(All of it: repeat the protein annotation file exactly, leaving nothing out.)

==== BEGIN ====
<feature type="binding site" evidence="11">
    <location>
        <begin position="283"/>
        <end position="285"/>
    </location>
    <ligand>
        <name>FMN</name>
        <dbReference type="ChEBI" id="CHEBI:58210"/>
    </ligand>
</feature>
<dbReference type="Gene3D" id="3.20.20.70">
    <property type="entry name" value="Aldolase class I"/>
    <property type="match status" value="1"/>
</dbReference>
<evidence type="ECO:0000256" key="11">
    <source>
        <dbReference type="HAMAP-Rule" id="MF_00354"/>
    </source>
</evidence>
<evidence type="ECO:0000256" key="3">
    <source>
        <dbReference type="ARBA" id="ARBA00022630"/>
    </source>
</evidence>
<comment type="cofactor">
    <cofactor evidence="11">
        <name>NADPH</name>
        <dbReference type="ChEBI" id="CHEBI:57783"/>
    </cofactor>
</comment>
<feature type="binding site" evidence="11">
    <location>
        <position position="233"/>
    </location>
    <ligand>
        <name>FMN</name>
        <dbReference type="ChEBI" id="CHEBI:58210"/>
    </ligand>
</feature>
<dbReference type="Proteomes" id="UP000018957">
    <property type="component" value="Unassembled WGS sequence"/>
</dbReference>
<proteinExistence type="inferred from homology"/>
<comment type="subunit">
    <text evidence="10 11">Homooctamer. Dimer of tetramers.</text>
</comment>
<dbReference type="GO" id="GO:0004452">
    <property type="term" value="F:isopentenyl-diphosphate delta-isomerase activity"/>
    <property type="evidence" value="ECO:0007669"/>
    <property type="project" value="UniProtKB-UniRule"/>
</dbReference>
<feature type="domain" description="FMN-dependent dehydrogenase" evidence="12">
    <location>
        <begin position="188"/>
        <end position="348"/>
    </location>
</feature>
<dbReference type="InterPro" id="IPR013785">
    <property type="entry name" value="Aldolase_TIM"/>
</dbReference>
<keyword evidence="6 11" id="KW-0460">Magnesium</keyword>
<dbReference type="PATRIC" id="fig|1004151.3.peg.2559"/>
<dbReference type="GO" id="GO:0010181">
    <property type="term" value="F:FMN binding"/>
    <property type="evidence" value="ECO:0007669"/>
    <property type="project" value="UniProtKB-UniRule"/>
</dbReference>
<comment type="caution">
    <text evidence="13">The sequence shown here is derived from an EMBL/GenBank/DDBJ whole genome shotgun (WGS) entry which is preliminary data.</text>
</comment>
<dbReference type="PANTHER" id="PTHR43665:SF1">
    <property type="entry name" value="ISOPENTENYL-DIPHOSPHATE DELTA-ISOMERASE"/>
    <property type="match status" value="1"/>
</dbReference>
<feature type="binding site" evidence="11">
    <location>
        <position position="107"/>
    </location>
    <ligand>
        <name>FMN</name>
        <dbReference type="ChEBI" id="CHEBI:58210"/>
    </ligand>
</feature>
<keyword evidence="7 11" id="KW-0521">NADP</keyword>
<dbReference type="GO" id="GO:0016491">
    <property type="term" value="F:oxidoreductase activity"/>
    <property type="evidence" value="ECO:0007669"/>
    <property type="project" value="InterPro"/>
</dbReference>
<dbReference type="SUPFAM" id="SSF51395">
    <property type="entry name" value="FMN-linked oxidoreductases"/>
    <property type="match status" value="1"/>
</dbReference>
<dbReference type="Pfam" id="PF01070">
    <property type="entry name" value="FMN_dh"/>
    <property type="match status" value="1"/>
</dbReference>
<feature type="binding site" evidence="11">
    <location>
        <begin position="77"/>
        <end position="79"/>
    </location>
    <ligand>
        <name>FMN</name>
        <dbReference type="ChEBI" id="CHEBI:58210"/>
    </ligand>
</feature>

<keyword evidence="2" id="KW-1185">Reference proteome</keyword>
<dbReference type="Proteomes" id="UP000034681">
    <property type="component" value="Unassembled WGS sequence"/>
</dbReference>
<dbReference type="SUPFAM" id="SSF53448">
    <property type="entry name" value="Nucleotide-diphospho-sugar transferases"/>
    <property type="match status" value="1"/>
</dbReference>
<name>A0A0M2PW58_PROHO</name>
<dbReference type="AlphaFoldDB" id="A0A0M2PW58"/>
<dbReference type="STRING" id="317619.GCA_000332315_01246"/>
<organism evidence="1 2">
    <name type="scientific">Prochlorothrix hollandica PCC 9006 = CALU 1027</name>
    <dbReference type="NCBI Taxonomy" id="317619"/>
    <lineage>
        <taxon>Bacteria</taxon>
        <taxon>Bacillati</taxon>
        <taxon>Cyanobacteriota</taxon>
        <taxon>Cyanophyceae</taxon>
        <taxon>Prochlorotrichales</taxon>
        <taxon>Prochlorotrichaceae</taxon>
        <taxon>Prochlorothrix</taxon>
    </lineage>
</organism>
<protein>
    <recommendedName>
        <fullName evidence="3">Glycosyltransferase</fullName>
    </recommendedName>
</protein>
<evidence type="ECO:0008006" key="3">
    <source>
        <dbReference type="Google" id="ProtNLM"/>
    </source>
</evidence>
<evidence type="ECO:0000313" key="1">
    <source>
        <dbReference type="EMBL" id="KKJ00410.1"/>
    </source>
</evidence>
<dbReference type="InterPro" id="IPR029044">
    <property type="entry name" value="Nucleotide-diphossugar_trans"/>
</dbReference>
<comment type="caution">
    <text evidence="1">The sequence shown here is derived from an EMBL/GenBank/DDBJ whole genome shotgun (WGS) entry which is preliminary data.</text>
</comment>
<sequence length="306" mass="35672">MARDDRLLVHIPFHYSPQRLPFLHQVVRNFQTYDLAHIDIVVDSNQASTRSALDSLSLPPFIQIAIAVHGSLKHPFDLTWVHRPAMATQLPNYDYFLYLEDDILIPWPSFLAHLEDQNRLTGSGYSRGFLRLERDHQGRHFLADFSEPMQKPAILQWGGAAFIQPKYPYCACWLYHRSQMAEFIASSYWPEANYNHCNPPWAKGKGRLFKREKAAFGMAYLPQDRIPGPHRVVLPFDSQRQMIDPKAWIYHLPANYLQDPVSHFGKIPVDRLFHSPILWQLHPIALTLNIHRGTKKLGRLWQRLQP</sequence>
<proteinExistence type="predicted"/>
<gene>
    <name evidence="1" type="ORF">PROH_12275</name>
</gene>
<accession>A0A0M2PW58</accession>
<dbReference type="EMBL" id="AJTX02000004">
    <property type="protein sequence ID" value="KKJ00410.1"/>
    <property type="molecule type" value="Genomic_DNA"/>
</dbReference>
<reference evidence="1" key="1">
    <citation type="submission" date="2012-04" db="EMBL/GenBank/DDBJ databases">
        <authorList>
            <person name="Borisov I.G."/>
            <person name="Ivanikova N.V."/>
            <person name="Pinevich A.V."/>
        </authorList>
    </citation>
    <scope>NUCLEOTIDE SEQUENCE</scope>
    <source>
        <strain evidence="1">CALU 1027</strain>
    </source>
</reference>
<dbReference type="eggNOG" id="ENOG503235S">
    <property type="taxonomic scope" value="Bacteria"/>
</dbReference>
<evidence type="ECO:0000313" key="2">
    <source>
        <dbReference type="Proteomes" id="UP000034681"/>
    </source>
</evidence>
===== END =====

<feature type="binding site" evidence="11">
    <location>
        <begin position="283"/>
        <end position="285"/>
    </location>
    <ligand>
        <name>FMN</name>
        <dbReference type="ChEBI" id="CHEBI:58210"/>
    </ligand>
</feature>
<dbReference type="Gene3D" id="3.20.20.70">
    <property type="entry name" value="Aldolase class I"/>
    <property type="match status" value="1"/>
</dbReference>
<evidence type="ECO:0000256" key="11">
    <source>
        <dbReference type="HAMAP-Rule" id="MF_00354"/>
    </source>
</evidence>
<evidence type="ECO:0000256" key="3">
    <source>
        <dbReference type="ARBA" id="ARBA00022630"/>
    </source>
</evidence>
<comment type="cofactor">
    <cofactor evidence="11">
        <name>NADPH</name>
        <dbReference type="ChEBI" id="CHEBI:57783"/>
    </cofactor>
</comment>
<feature type="binding site" evidence="11">
    <location>
        <position position="233"/>
    </location>
    <ligand>
        <name>FMN</name>
        <dbReference type="ChEBI" id="CHEBI:58210"/>
    </ligand>
</feature>
<dbReference type="Proteomes" id="UP000018957">
    <property type="component" value="Unassembled WGS sequence"/>
</dbReference>
<proteinExistence type="inferred from homology"/>
<comment type="subunit">
    <text evidence="10 11">Homooctamer. Dimer of tetramers.</text>
</comment>
<dbReference type="GO" id="GO:0004452">
    <property type="term" value="F:isopentenyl-diphosphate delta-isomerase activity"/>
    <property type="evidence" value="ECO:0007669"/>
    <property type="project" value="UniProtKB-UniRule"/>
</dbReference>
<feature type="domain" description="FMN-dependent dehydrogenase" evidence="12">
    <location>
        <begin position="188"/>
        <end position="348"/>
    </location>
</feature>
<dbReference type="InterPro" id="IPR013785">
    <property type="entry name" value="Aldolase_TIM"/>
</dbReference>
<keyword evidence="6 11" id="KW-0460">Magnesium</keyword>
<dbReference type="PATRIC" id="fig|1004151.3.peg.2559"/>
<dbReference type="GO" id="GO:0010181">
    <property type="term" value="F:FMN binding"/>
    <property type="evidence" value="ECO:0007669"/>
    <property type="project" value="UniProtKB-UniRule"/>
</dbReference>
<comment type="caution">
    <text evidence="13">The sequence shown here is derived from an EMBL/GenBank/DDBJ whole genome shotgun (WGS) entry which is preliminary data.</text>
</comment>
<dbReference type="PANTHER" id="PTHR43665:SF1">
    <property type="entry name" value="ISOPENTENYL-DIPHOSPHATE DELTA-ISOMERASE"/>
    <property type="match status" value="1"/>
</dbReference>
<feature type="binding site" evidence="11">
    <location>
        <position position="107"/>
    </location>
    <ligand>
        <name>FMN</name>
        <dbReference type="ChEBI" id="CHEBI:58210"/>
    </ligand>
</feature>
<keyword evidence="7 11" id="KW-0521">NADP</keyword>
<dbReference type="GO" id="GO:0016491">
    <property type="term" value="F:oxidoreductase activity"/>
    <property type="evidence" value="ECO:0007669"/>
    <property type="project" value="InterPro"/>
</dbReference>
<dbReference type="SUPFAM" id="SSF51395">
    <property type="entry name" value="FMN-linked oxidoreductases"/>
    <property type="match status" value="1"/>
</dbReference>
<dbReference type="Pfam" id="PF01070">
    <property type="entry name" value="FMN_dh"/>
    <property type="match status" value="1"/>
</dbReference>
<feature type="binding site" evidence="11">
    <location>
        <begin position="77"/>
        <end position="79"/>
    </location>
    <ligand>
        <name>FMN</name>
        <dbReference type="ChEBI" id="CHEBI:58210"/>
    </ligand>
</feature>

<keyword evidence="2" id="KW-1185">Reference proteome</keyword>
<dbReference type="Proteomes" id="UP000034681">
    <property type="component" value="Unassembled WGS sequence"/>
</dbReference>
<dbReference type="SUPFAM" id="SSF53448">
    <property type="entry name" value="Nucleotide-diphospho-sugar transferases"/>
    <property type="match status" value="1"/>
</dbReference>
<name>A0A0M2PW58_PROHO</name>
<dbReference type="AlphaFoldDB" id="A0A0M2PW58"/>
<dbReference type="STRING" id="317619.GCA_000332315_01246"/>
<organism evidence="1 2">
    <name type="scientific">Prochlorothrix hollandica PCC 9006 = CALU 1027</name>
    <dbReference type="NCBI Taxonomy" id="317619"/>
    <lineage>
        <taxon>Bacteria</taxon>
        <taxon>Bacillati</taxon>
        <taxon>Cyanobacteriota</taxon>
        <taxon>Cyanophyceae</taxon>
        <taxon>Prochlorotrichales</taxon>
        <taxon>Prochlorotrichaceae</taxon>
        <taxon>Prochlorothrix</taxon>
    </lineage>
</organism>
<protein>
    <recommendedName>
        <fullName evidence="3">Glycosyltransferase</fullName>
    </recommendedName>
</protein>
<evidence type="ECO:0008006" key="3">
    <source>
        <dbReference type="Google" id="ProtNLM"/>
    </source>
</evidence>
<evidence type="ECO:0000313" key="1">
    <source>
        <dbReference type="EMBL" id="KKJ00410.1"/>
    </source>
</evidence>
<dbReference type="InterPro" id="IPR029044">
    <property type="entry name" value="Nucleotide-diphossugar_trans"/>
</dbReference>
<comment type="caution">
    <text evidence="1">The sequence shown here is derived from an EMBL/GenBank/DDBJ whole genome shotgun (WGS) entry which is preliminary data.</text>
</comment>
<sequence length="306" mass="35672">MARDDRLLVHIPFHYSPQRLPFLHQVVRNFQTYDLAHIDIVVDSNQASTRSALDSLSLPPFIQIAIAVHGSLKHPFDLTWVHRPAMATQLPNYDYFLYLEDDILIPWPSFLAHLEDQNRLTGSGYSRGFLRLERDHQGRHFLADFSEPMQKPAILQWGGAAFIQPKYPYCACWLYHRSQMAEFIASSYWPEANYNHCNPPWAKGKGRLFKREKAAFGMAYLPQDRIPGPHRVVLPFDSQRQMIDPKAWIYHLPANYLQDPVSHFGKIPVDRLFHSPILWQLHPIALTLNIHRGTKKLGRLWQRLQP</sequence>
<proteinExistence type="predicted"/>
<gene>
    <name evidence="1" type="ORF">PROH_12275</name>
</gene>
<accession>A0A0M2PW58</accession>
<dbReference type="EMBL" id="AJTX02000004">
    <property type="protein sequence ID" value="KKJ00410.1"/>
    <property type="molecule type" value="Genomic_DNA"/>
</dbReference>
<reference evidence="1" key="1">
    <citation type="submission" date="2012-04" db="EMBL/GenBank/DDBJ databases">
        <authorList>
            <person name="Borisov I.G."/>
            <person name="Ivanikova N.V."/>
            <person name="Pinevich A.V."/>
        </authorList>
    </citation>
    <scope>NUCLEOTIDE SEQUENCE</scope>
    <source>
        <strain evidence="1">CALU 1027</strain>
    </source>
</reference>
<dbReference type="eggNOG" id="ENOG503235S">
    <property type="taxonomic scope" value="Bacteria"/>
</dbReference>
<evidence type="ECO:0000313" key="2">
    <source>
        <dbReference type="Proteomes" id="UP000034681"/>
    </source>
</evidence>